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Tuning is the process of adjusting the matte density individually for the shadow, midtones and highlight regions of the image. I have made a special tuning test diagram here and the shadows are the foreground shadows which should be in this dark area down here, midtones around 0.18 or 0.2, and highlights up here. So the numbers here are designed to show us the brightness of the foreground elements while we are looking at our matte. So we will unfold the Tuning menu here and here are three adjustments for the shadows, midtones, and highlights.
Now the definition of what a midtone is, is set right here. The default 0.5 needs to be changed for Nuke to 0.18, because 0.18 is a 50% gray in Nuke's linear light space. If you had a very dark scene, you might move the Midtones value down a little bit lower and if you had a very bright scene, you might adjust it up a bit. But for the most part, a properly exposed scene, set the midtones at 0.18. Now we will pull a key, Shift+Alt+ Command, and now I will set the Viewer to show us the Screen Matte.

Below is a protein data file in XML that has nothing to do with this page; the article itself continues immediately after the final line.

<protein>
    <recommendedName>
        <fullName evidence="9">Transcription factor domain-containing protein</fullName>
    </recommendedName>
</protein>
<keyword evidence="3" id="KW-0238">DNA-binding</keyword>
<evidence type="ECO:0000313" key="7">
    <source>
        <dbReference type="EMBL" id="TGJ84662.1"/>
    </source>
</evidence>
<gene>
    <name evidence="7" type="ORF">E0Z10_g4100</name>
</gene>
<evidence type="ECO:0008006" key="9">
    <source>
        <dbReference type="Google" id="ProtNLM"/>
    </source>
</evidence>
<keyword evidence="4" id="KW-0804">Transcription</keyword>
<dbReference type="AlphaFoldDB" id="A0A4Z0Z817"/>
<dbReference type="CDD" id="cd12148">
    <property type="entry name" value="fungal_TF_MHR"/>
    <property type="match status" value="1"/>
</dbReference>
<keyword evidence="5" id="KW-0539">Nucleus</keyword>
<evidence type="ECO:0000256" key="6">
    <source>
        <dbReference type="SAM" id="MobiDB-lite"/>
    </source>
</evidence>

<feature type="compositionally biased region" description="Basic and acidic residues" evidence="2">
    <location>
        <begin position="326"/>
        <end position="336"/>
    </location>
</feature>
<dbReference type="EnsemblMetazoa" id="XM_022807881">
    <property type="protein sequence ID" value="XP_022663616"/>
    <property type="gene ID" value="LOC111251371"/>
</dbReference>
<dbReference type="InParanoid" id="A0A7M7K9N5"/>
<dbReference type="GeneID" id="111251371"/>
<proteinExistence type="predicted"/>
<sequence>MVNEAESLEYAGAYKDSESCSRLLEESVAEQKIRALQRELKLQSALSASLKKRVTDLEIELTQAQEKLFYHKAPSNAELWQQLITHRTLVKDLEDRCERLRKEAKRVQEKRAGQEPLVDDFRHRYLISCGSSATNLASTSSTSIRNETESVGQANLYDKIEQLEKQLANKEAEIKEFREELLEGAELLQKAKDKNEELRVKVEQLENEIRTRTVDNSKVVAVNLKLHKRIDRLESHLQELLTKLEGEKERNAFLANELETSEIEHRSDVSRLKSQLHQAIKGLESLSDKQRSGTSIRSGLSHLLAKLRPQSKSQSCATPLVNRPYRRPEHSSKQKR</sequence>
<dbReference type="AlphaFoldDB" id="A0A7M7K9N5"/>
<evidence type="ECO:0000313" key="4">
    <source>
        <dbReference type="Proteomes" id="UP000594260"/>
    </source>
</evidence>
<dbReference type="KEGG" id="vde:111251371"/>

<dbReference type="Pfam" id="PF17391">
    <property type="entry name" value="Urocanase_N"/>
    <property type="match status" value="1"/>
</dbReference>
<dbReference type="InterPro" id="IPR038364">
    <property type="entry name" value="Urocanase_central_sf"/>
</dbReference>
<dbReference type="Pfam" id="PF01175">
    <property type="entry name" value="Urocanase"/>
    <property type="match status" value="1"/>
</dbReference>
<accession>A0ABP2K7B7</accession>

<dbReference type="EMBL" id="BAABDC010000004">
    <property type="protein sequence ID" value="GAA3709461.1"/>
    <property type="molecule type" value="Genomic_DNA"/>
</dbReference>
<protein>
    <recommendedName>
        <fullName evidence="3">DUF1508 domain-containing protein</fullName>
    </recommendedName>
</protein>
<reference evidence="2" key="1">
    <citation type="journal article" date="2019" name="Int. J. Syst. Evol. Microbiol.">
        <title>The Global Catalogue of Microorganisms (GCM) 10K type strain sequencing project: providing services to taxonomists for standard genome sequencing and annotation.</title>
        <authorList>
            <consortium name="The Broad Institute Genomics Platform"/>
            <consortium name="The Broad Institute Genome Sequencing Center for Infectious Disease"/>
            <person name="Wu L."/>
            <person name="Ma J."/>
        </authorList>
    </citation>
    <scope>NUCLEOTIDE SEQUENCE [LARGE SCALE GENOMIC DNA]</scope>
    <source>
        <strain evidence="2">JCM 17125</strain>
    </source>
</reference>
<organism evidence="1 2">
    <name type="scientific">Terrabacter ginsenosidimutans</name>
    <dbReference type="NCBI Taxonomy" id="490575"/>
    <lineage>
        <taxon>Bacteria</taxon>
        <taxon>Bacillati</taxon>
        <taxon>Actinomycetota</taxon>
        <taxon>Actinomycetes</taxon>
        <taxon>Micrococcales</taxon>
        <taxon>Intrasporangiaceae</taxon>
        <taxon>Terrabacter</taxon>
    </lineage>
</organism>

I will come up to the Shadow Gain and if I increase the Shadow Gain, you can see the effect that it has on the matte. I want to toggle that on and off, so you can see the range that is affected. I adjust the Midtones Gains up and you can see it's affected a completely different part of the matte. I will toggle that on and off, because it's affecting just the midtowns, and then I will set the Highlight Gain up here and toggle that on and off so you can see the range affected there.
So you can use the tuning controls of Keylight to set the matte density separately in the shadows, midtones and highlights. Next, we will take a look at the Bias controls.
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